Strata 3D CX: Familiar Application in Changing Times
3D graphics have blossomed over the past five years. There are more highly capable applications, with more power and features, at lower prices, than ever before. Tools like Alias Maya, Discreet 3ds max, and Avid SoftImage XSI, have redefined what people expect to see in movies, commercials, and video games. But these tools are still expensive, hugely difficult to learn, and, frankly, overkill for the needs of most print and Web designers. Sure, you can base a $100 million production like "Spiderman" on a powerhouse application like Maya, but even at base prices of $2,000 these systems offer far more features and more sticker shock than many graphic designers will have the time or inclination to absorb. So where can a designer turn when it's time to put a dab of the third dimension into a $500 print ad or Web banner?
Strata 3D CX is the latest upgrade to a tool that seems like an obvious candidate. At $695, however, it's not clear that Strata has accepted that this is where the product now fits, since at this price, it's toe-to-toe against heavy hitter Maxon's Cinema 4D R8, and reflects an age long ago when Strata was one of the only commercially available high-quality ray tracers. Further, although Strata has made some big changes to update the rendering capabilities in 3D CX, the program has benefited far more from advances in hardware speed, than it has from innovative product development. In short, it's faster, but looks and feels a lot like it did a decade ago.
Still, there are relatively few offerings with a competitive mix of features in the sub-thousand-dollar price range: Eovia's Carrara 3 Studio ($399), Maxon Cinema 4D R8 ($695) and EI Technology Group's Electric Image Animation System ($895), come to mind as full-featured Mac-and-Windows 3D systems with extensive animation and rendering features. And there are numerous lower-cost illustration-oriented tools like Pixologic's Zbrush ($399), and EI Technology Group's Amorphium 3 ($139) that offer more innovative features and a more palatable price.
But Strata 3D CX is arguably a more friendly product to use for designers accustomed to the Adobe-Photoshop-style interface, especially when it comes to common tasks like rendering logos, 3D type, and elements based on Illustrator outlines. What will look like a lack of features to power users will feel like an easy-to-use environment to novices. And it does turn out beautiful 3D images in skilled hands.
The Feature Strata
Like other 3D animation packages, Strata 3D CX has several layers of features that include modeling, texturing, lighting, animation, and rendering.
Strata's renderer has always been capable of producing rich, realistic looking images compared to competitors, and this version is even better (see Figure 1). The release introduces support for high-dynamic range environments (which extract realistic lighting from photographs) and improved radiosity rendering for soft shadows and colors bleeding between surfaces. These features dramatically improve the realism of rendered images and although they are slow to render, they are well suited to creating production-quality still images, and short animations on a fast computer.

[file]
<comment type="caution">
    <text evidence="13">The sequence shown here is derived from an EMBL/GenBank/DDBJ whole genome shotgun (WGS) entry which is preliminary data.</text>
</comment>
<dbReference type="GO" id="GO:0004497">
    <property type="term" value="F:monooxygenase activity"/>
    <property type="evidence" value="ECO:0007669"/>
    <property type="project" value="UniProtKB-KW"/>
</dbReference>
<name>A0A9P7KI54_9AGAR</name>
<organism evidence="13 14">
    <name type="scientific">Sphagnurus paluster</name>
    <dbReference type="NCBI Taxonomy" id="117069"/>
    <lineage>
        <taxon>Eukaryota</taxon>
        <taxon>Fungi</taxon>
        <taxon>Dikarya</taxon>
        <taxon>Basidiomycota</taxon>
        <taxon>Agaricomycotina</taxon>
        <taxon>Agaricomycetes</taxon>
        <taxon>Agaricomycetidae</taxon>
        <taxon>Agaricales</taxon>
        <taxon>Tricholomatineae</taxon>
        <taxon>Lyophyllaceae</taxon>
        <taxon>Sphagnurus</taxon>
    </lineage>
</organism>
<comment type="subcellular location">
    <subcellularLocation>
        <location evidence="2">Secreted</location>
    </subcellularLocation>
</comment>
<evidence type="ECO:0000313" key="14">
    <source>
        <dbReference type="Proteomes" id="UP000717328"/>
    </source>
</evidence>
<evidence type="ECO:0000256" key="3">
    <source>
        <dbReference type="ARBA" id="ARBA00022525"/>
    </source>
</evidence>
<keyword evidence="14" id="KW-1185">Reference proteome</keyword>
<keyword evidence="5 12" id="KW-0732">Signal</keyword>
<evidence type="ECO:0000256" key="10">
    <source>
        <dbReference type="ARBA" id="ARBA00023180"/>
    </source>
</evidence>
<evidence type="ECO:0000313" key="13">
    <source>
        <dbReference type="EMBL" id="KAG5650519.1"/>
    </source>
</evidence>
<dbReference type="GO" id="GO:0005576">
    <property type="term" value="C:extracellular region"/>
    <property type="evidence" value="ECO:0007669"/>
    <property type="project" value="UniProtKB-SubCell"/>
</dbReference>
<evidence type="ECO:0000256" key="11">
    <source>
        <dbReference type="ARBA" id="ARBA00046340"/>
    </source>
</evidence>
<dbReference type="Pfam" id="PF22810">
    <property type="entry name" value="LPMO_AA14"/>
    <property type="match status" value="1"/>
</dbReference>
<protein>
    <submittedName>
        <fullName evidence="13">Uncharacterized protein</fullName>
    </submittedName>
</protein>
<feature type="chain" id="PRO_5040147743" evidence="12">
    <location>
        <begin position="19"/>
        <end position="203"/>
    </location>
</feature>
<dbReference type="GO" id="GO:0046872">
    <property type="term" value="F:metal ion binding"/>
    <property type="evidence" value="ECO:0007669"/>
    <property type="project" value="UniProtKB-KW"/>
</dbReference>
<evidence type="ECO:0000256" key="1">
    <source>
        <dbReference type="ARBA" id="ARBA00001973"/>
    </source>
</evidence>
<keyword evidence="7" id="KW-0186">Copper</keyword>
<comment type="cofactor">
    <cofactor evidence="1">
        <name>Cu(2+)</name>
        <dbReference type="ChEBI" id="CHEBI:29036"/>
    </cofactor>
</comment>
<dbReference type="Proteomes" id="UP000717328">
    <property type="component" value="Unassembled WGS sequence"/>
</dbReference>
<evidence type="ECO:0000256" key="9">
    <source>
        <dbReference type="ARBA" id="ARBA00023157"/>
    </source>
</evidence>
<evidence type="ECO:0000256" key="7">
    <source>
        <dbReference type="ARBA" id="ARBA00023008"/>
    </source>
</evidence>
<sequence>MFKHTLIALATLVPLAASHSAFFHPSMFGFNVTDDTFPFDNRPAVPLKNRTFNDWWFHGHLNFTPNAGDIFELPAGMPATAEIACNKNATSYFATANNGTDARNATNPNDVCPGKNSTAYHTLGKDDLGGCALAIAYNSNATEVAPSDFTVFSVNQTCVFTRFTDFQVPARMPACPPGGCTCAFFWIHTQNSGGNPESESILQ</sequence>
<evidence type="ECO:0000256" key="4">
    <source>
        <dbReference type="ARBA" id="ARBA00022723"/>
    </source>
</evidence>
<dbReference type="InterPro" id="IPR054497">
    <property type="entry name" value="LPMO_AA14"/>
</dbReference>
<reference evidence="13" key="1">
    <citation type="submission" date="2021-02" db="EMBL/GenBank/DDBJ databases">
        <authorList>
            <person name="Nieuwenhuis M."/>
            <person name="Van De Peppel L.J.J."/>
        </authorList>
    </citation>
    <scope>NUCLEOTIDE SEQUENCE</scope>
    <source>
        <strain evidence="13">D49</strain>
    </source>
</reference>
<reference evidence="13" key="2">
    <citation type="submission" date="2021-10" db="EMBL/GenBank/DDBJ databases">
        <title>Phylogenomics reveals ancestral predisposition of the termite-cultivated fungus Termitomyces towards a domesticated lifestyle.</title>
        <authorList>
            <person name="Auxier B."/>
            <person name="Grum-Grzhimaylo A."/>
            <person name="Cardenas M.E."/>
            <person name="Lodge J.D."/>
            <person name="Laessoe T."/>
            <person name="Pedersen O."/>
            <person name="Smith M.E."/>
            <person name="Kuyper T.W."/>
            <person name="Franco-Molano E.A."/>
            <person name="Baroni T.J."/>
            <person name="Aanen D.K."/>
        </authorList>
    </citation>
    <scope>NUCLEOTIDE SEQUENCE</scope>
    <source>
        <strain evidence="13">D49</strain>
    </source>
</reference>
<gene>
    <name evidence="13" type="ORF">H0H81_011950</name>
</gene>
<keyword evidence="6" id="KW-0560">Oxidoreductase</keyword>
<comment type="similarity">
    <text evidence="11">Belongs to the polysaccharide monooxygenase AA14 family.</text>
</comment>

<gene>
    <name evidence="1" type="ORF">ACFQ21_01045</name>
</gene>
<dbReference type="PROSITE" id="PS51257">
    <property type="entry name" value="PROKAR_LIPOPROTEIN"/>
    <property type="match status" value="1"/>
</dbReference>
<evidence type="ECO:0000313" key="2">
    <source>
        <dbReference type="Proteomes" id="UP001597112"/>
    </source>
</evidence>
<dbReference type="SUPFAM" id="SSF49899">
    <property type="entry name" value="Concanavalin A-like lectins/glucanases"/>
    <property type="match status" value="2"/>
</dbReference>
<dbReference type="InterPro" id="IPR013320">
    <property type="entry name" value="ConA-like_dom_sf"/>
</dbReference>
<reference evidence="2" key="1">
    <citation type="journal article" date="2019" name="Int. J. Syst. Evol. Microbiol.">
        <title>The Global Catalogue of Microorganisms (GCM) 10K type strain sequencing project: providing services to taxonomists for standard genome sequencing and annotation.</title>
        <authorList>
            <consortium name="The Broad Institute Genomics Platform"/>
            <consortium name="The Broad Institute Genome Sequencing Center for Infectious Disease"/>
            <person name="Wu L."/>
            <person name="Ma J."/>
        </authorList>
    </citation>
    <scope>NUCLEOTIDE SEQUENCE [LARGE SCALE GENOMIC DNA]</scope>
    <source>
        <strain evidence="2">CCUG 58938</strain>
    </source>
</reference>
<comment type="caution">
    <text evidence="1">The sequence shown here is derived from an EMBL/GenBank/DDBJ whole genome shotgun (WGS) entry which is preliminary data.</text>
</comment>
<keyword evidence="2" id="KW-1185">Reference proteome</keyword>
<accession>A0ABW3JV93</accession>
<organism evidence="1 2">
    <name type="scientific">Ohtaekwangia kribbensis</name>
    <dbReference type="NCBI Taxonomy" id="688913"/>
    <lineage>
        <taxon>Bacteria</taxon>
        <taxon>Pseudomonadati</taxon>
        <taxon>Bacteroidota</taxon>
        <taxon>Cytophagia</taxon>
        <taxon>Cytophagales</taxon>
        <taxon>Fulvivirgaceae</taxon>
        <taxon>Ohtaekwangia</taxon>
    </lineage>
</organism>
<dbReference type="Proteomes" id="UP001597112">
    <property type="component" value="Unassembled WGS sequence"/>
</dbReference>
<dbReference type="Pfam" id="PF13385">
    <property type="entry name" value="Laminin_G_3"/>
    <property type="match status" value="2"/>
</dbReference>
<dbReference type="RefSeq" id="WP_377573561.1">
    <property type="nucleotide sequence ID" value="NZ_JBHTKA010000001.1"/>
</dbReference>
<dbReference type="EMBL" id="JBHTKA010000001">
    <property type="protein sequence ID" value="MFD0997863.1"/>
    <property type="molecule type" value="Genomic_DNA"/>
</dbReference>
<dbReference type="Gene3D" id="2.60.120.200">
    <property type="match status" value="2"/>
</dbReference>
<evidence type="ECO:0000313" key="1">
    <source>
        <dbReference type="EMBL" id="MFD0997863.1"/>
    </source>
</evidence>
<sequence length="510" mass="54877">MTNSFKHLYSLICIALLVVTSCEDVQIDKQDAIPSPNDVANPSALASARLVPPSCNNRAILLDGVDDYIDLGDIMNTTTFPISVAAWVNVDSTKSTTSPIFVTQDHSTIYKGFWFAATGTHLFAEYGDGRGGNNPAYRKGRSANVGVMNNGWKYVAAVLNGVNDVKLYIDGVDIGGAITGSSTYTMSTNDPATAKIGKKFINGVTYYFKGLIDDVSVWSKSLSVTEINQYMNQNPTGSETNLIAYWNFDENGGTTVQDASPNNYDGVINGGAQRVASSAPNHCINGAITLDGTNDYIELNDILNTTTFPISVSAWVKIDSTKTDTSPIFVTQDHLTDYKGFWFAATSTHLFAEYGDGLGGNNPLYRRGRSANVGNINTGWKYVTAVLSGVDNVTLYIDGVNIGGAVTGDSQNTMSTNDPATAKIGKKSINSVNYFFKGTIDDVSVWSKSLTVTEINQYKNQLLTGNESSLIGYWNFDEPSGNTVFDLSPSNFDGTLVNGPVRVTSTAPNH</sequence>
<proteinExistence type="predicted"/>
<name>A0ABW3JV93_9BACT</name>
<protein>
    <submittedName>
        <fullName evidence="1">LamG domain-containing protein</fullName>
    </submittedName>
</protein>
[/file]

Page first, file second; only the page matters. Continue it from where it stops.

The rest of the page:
Figure 1: Strata has been keeping up with the Joneses in rendering. Soft shadows, global illumination, and caustics go a long way to improve an already high-quality ray tracer.
Another great feature in this version is the integration of Electric Rain's Ravix rendering engine, which does a beautiful job of creating vector artwork (in EPS, Illustrator, or Flash formats) from your 3D scenes, and has deservedly become a standard among 3D vendors for vector rendering.
Texturing in Strata is straightforward and relies on flat, spherical, or cubic projections, and the program offers great control over the layering of textures and effects such as bumpiness, shininess, transparency, glow, and more esoteric effects. And you can also use procedural textures that are applied uniformly across an entire surface. Texture mapping irregular objects, such as a human head, or a model made from blobs, is one of Strata's weak points, however. You can't explicitly layout the UV coordinates on a mesh, which makes it very difficult to control the position and smearing of textures on the not-quite-spherical or -cylindrical contours of a human face, or on a surface with folds and twisting geometry, for example.
An important change in this release is native support for Adobe Photoshop files, which lets you can paint texture layers in the most popular image editor and bring them directly into Strata 3D CX with no conversion (see Figure 2).
Figure 2: Strata 3D CX has an interface that will appeal to many Photoshop users. Tool palettes are clearly laid out, and navigation uses familiar Photoshop-style key/mouse combinations.